Drinking radioactive poison at the Chernobyl hotel
Travel Writer: Nicky Larkin’s vodka-filled night in Chernobyl left a dilemma: die of thirst or die of radiation...
The centre of the deserted city of Pripyat, near the Chernobyl nuclear plant. The city was evacuated after the Chernobyl disaster. Photograph: Bryan O’Brien
The Chernobyl Hotel is not really a hotel. It’s a big yellow prefabricated fibreglass cabin-like structure, driven down from Sweden and plonked in place to house the scientists who come to the exclusion zone. On that particular week however, Yuri and I were the only guests.
The Chernobyl nuclear power plant is about 10km from the Chernobyl hotel. Pripyat, the empty city which was built in 1970 for the workers of the power plant, is about two km from the looming reactors.
Yuri drove at speed towards the empty city, we were the only car on the road. Within the 30km exclusion zone, there is another 10km zone around the power plant – the inner zone.
The inner zone border was manned by hard-core-looking Militia in blue camouflage with machine-guns. Yuri had to produce my passport and permit papers. Each evening on the way out the car would be searched by the Militia; it’s illegal to bring anything out of the inner zone – for fear of contamination.
Nothing can prepare you for the overwhelming sense of emptiness when you arrive in the deserted city of Pripyat. To stand in this once great Soviet city’s central square, and shout and hear your voice bounce back at you against the huge empty apartment blocks, is an eerily stirring experience like no other.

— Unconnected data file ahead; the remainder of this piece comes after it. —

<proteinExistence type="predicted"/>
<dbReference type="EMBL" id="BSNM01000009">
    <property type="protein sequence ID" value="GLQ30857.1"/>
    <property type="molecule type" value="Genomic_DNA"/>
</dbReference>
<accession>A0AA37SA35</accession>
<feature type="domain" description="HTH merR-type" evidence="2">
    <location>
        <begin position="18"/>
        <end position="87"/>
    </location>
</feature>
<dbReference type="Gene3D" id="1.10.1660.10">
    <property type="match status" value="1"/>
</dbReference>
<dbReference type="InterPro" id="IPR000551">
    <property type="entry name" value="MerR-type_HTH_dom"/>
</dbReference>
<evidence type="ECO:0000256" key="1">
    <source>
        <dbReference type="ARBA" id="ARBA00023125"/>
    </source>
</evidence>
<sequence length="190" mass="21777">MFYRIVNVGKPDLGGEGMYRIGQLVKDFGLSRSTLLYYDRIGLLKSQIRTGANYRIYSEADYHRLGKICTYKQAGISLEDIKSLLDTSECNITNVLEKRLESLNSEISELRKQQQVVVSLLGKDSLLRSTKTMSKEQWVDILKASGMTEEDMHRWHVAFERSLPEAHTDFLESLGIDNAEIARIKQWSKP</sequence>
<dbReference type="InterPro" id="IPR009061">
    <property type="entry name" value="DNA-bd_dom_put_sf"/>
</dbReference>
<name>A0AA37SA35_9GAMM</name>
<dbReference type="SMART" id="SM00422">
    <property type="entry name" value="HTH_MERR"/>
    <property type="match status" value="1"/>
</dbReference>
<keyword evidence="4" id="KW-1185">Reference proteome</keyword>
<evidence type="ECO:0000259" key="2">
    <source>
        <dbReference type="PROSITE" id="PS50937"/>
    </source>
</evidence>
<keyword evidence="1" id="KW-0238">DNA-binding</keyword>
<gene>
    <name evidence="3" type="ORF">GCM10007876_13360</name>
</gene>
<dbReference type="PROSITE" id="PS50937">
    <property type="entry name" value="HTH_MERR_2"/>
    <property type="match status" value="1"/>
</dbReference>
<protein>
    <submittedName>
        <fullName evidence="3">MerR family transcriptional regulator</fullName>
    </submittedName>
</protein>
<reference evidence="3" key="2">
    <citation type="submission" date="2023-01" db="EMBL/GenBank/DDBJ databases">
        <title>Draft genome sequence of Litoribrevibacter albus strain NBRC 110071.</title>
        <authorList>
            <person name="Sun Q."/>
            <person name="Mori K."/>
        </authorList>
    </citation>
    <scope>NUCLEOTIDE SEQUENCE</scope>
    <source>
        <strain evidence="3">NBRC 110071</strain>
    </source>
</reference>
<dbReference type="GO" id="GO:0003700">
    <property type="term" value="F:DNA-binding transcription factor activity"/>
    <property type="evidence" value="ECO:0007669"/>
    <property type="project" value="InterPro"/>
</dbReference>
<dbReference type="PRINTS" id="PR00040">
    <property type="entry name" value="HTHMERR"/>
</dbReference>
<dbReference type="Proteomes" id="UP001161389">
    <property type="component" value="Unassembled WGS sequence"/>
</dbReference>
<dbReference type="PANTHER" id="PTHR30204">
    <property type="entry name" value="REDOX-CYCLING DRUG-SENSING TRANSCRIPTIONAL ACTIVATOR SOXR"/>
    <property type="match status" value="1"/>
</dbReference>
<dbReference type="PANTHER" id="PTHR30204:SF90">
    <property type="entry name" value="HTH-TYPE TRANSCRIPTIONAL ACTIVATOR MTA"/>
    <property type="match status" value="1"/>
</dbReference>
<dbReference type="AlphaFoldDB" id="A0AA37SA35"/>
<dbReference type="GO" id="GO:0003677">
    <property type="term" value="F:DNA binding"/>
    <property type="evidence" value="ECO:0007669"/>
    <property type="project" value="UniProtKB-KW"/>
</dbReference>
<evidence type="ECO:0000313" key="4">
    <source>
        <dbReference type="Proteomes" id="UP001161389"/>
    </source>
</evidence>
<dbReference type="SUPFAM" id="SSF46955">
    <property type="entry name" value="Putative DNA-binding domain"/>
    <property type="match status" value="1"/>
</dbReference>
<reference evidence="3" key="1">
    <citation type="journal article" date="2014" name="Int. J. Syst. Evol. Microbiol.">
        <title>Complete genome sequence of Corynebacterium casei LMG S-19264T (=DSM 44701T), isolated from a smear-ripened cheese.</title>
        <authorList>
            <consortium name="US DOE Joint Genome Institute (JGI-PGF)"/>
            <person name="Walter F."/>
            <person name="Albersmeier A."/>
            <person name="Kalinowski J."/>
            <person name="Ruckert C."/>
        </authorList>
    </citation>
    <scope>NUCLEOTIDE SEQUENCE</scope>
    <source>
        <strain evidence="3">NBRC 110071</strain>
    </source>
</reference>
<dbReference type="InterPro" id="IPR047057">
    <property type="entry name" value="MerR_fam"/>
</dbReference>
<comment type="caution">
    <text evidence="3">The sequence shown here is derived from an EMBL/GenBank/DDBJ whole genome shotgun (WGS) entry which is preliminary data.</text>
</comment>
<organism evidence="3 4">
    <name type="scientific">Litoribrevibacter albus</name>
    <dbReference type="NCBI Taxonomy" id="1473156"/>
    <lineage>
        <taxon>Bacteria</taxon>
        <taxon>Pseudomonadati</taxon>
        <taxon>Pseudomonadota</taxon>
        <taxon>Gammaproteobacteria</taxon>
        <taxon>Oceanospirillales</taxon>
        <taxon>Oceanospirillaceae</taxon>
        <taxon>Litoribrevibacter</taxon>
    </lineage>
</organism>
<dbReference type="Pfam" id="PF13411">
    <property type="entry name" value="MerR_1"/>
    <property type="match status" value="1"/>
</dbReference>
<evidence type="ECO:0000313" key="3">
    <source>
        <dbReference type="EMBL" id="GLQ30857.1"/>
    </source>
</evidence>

At dinner that evening at the Chernobyl hotel, Yuri produced two cups. He filled each cup with vodka, and we downed them in one. As soon as the empty cups hit the table, Yuri filled them again. And again. And again...
The Soviets have a much more business-like approach to drinking than the Irish – they get drunk in about five minutes flat. But there was also a more serious reason for this hard-core approach. Yuri explained that alcohol protects the body from radiation. Vodka in particular was the best medicine, he said...
This mad notion has been adopted as scientific fact by every single person working in the zone.
Once the dinner was done, we went outside where there was a group of off-duty militia , smoking fags and drinking vodka. The air was still, giving the lazy feel of a summer’s evening barbeque – except for the huge nuclear reactors looming on the horizon.
Bottles of vodka were passed around the circle, until everybody was so drunk they had trouble lighting their smokes.
I stumbled back to my fibreglass cabin around midnight, and passed out drunk on the rickety bed.
I woke a few hours later; completely dehydrated. I panicked, as I realised I’d forgotten to get a bottle of water before bed.
My mouth was stuck together. My whole body was pounding with each pulse. Yet even in this state of severe dehydration, I recognised that to drink the tap-water in Chernobyl would be the most reckless thing a person could do.
I burst out into the corridor of the Chernobyl hotel, and knowing that I was the only guest, I charged through empty rooms in search of something to drink; anything. Room after room, there was nothing but empty cupboards and presses.
I returned to my room, bleakly aware of the decision I now had to make. Don’t drink the tap-water, and die a painful death within the next 10 minutes. Or drink the glow-in-the-dark water, and suffer the possible consequences in years to come.
I sucked on that tap like a cancerous calf.